While Android 2.2 might be a turn off for some people, it is a budget tablet after all, and with any luck, users should have no problem finding a way to root the device and upgrade it with a custom ROM. The tablet will be available in eight different colors: grey, silver, purple, green, brown, yellow, blue and black. No word on whether they'll hit the US, but they definitely look like pretty decent budget devices.

Sony to release 3G Tablet S, Tablet P in Japan 28th October

If you're living in Japan, the good news is that Sony's first Android tablet offerings, the Tablet S and the Tablet P will start being offered in a 3G version come October 28th, and they will be available on Japanese carrier NTT DoCoMo. This seems to be slightly ahead of Sony's plans, which initially had the company launching 3G versions of their Android tablet offerings some time in November, but we guess this isn't a bad thing.

According to the Google translation, in order to encourage adoption of Sony's offerings, users who purchase either the 3G versions of the Tablet S or Tablet P will be receiving ¥1,040 (~$14) discount on their data plan for the first six months. Apart from the addition of 3G connectivity, everything else about the tablet appears to remain the same. Unfortunately no word from Sony on when they will be bringing this 3G goodness over to the states or the rest of the world.

Kogan announces 8″ and 10″ tablets

Budget/affordable tablets seem to be the rage these days, ranging from the $99 HP TouchPad during its fire sale, to the Aakash tablet, and Amazon's Kindle Fire. Now adding to that list is Kogan, who will be offering up two new tablets to their Agora range in the form of an 8" and 10" version.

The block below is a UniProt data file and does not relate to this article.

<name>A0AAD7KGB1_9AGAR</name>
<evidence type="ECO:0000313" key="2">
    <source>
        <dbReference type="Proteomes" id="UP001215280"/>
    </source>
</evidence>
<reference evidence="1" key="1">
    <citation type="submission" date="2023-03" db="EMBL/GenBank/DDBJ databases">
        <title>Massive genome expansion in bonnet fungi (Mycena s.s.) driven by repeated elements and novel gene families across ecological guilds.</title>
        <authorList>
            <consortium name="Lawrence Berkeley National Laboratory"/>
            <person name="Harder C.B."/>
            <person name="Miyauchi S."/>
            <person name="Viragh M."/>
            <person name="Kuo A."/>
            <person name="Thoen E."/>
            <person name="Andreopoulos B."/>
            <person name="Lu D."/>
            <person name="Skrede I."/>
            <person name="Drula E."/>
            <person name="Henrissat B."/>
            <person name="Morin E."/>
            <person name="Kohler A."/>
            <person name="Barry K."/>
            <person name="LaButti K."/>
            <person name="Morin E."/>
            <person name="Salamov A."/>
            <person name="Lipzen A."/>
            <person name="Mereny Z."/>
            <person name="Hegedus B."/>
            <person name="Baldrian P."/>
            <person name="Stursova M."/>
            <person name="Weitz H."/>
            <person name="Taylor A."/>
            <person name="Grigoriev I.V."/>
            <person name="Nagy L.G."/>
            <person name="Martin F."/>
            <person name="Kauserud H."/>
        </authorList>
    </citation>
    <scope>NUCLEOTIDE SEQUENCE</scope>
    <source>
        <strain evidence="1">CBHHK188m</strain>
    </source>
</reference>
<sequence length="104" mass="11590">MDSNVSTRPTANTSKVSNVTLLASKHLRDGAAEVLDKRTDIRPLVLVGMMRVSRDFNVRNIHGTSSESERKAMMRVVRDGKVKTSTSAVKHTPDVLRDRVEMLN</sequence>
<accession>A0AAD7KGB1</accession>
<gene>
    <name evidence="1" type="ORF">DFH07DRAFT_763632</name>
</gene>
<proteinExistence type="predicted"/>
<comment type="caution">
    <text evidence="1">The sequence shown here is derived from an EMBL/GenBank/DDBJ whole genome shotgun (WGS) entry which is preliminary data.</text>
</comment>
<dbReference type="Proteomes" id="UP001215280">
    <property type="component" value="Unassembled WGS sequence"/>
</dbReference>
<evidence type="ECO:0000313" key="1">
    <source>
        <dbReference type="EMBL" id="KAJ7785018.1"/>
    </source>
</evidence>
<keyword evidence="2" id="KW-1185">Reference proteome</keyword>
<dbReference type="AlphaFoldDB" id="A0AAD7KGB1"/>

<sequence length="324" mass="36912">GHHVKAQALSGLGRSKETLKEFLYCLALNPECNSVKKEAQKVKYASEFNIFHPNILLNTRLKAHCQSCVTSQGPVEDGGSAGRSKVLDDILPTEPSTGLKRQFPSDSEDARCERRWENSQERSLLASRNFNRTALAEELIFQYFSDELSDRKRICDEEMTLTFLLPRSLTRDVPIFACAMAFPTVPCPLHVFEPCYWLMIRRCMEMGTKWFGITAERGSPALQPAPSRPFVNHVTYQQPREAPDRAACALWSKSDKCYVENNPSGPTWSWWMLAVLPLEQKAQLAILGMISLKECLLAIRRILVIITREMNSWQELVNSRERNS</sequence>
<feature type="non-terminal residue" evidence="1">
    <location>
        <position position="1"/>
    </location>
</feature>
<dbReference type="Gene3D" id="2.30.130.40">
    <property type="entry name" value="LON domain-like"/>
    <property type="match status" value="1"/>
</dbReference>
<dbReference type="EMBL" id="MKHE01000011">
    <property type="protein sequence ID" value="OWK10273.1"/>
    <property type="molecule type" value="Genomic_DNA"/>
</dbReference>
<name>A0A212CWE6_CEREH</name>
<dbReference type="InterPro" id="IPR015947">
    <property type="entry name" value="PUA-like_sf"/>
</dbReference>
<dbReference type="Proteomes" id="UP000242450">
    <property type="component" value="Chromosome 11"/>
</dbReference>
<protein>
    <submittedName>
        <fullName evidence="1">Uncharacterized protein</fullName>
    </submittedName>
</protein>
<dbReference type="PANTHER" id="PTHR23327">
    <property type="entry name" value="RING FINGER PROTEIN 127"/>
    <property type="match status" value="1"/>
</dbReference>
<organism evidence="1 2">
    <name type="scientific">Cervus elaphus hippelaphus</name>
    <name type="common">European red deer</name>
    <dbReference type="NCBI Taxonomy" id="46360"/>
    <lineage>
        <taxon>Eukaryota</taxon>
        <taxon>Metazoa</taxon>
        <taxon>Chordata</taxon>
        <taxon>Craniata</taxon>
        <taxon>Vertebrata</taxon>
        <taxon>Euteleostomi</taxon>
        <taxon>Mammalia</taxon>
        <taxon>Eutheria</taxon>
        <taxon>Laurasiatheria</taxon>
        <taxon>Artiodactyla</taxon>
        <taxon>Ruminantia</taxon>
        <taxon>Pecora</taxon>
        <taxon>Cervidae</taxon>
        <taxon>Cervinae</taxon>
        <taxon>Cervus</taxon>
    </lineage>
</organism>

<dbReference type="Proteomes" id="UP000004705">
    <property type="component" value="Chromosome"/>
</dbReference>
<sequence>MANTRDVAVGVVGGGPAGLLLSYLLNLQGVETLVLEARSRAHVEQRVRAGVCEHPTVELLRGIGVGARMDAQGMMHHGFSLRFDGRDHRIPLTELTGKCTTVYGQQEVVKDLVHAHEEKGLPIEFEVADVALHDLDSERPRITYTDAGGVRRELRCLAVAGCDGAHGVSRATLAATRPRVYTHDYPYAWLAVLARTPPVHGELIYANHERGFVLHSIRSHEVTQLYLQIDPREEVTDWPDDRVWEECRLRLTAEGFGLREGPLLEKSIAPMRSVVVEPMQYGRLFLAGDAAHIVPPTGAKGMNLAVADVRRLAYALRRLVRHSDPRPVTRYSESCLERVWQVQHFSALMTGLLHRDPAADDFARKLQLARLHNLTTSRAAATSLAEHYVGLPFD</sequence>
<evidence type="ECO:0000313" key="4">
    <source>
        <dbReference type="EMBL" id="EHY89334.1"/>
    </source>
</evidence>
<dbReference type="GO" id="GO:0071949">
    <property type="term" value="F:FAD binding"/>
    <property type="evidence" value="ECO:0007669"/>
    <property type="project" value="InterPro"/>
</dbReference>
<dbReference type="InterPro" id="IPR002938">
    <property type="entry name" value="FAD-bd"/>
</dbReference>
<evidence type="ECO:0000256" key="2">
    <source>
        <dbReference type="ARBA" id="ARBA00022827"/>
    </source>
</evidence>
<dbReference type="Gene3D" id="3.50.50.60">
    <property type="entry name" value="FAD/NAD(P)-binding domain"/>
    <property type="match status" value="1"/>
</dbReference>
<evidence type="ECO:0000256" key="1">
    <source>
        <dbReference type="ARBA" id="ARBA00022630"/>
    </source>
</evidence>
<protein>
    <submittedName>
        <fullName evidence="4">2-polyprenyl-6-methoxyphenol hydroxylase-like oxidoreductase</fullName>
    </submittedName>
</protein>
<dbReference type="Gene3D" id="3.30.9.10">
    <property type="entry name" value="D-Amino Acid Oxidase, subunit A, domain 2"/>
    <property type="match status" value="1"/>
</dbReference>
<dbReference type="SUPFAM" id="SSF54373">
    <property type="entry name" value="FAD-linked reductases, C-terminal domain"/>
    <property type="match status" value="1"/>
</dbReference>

Both models will feature similar specs, and its difference seems to be only in its display, with the 8" model featuring a 800×600 display resolution, while the 10" model with feature a 1024×768 resolution instead. Apart from that, both tablets will run on a 1GHz Cortex A8 processor with 512MB of RAM, a 2MP front-facing camera, 4GB of internal storage with a microSD card slot or memory expansion by an additional 32GB.

The Kogan 8" and 10" tablet will run on Android's Gingerbread 2.3 and they're available now from Kogan's website, with the 8" model seeing a LivePrice at AUD149 (~$152) and the 10" model costing AUD189 (~$193), which will at normal times cost AUD229 (~$234) and AUD269 (~$275) respectively.

Size Matters for Samsung's Growing Suite of Galaxy Tabs

SAN DIEGO — Samsung wants to place a different sized tablet in every pocket you've got.

You're probably already familiar with the Galaxy Tab 10.1. It's a bit larger than Apple's iPad, and best suited for the outer pocket of your laptop bag. Then there's the newly released 8.9-inch Galaxy Tab, a scaled-down version of its bigger brother. This one's good for toting in a trenchcoat or perhaps even a sport blazer. And now we have the yet-to-be-released 4- and 5-inch Galaxy Player multimedia devices, which slide nicely into a pair of jeans pockets.

Samsung's strategy is similar to RIM's with the PlayBook, and Amazon's with the upcoming Fire tablet: Smaller form factors will attract hesitant, would-be tablet adopters who haven't sprung for an iPad.